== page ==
Members of Congress and their staff have gone on multiple trips since House Speaker John Boehner announced last month congressional travel would be curbed as part of the sequester. Rep. Rob Bishop, R-Utah, and Rep. Tim Ryan, D-Ohio, went on an all-expenses paid trip to Berlin, Munich and Andechs, Germany, while the chief of staff for Sen. Richard Blumenthal, D-Conn., spent four days in Kolkata and Delhi, India.
But these trips weren't akin to the taxpayer-funded congressional trips of old, which often went to exotic destinations like the Cayman Islands or Italy. (An annual $1 million congressional trip to the Paris Showoften came under particular criticism.) Instead, these trips were funded by private groups and hosted important policy discussions on trade, finance and economics in Europe, and on sex trafficking of minor girls abroad.
Melissa Subbotin, a spokeswoman for Bishop, tells Whispers the Germany trip was funded through the Congressional Study Group on Germany, which links members of Congress to legislators of the German Bundestag and a group with which Bishop is "very involved," she said. The total cost of the six-day trip for Bishop was nearly $11,500 and just over $6,000 for Ryan, who spent less time on the trip.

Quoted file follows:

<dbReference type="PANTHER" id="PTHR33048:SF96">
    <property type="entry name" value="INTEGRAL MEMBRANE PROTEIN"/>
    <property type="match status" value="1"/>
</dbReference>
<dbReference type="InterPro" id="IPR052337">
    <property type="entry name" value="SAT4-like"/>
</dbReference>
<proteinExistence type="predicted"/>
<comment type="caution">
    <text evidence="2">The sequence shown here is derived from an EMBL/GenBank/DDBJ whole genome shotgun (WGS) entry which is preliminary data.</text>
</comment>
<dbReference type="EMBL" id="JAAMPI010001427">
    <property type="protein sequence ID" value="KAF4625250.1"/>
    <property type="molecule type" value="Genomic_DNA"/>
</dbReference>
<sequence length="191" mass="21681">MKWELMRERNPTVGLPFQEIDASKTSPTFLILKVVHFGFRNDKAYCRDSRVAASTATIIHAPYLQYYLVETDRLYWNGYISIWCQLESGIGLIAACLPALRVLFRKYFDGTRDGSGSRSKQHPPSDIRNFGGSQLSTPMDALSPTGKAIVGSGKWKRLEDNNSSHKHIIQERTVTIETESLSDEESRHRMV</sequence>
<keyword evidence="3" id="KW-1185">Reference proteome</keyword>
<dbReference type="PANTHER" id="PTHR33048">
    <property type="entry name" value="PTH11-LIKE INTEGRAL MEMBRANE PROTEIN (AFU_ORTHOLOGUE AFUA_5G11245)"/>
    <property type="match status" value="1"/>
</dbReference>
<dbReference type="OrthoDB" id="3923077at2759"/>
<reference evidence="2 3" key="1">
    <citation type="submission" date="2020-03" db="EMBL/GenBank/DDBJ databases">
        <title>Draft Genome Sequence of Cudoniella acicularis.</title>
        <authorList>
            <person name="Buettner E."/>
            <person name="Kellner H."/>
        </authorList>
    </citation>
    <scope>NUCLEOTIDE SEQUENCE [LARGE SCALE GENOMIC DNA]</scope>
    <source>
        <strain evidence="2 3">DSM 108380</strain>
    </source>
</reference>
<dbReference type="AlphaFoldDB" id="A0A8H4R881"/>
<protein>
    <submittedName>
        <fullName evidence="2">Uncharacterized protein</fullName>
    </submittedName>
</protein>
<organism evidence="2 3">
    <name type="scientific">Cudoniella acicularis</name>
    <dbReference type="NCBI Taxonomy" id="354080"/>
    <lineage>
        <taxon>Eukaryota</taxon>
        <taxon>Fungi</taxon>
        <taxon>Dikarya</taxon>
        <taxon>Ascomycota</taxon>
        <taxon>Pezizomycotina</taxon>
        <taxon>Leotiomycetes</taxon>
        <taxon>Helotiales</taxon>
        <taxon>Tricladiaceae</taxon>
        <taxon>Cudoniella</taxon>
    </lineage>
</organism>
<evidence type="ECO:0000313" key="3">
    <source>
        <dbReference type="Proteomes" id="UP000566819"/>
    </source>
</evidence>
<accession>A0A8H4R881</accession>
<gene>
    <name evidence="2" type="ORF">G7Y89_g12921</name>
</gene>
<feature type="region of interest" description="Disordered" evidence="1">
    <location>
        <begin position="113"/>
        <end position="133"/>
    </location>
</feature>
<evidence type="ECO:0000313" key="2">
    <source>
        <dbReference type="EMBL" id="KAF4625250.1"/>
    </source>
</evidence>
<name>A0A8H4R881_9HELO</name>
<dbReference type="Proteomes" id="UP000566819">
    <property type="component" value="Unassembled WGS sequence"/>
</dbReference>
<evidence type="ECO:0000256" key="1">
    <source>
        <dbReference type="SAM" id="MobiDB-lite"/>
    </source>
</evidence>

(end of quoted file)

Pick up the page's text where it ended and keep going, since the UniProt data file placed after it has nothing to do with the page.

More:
The India trip cost far less and was also funded by a private group. Blumenthal's chief of staff Laurie Rubiner spent less than $2,500, including travel, for a trip to Kolkata and Delhi to look at human trafficking in India sponsored by the International Justice Mission, an anti-trafficking group. Kamara Jones, Blumenthal's press secretary, said Rubiner was invited because of the senator's role as co-chair of the Senate Caucus To End Human Trafficking.
"She traveled with staff from IJM, as well as Cindy McCain who came on behalf of the McCain Institute to learn about the organization's efforts in Kolkata and Delhi," Jones wrote in an email. "Her trip was paid for by IJM and will be reported when she files her ethics disclosure report. The trip was approved by the Senate Ethics Committee in advance."
Other private groups that sponsor congressional trips include the Aspen Institute, an educational and policy studies group based in Washington, and the Humpty Dumpty Institute, a New York-based nonprofit that implements humanitarian projects in developing countries.
It is unclear whether lawmakers will go on any taxpayer-funded trips in the near future. Boehner's press secretary Michael Steel told Whispers it "depends on a number of factors," but declined to be more specific. The use of military aircraft for trips to places like Afghanistan and Iraq, however, is a definitive no-go, Steel said.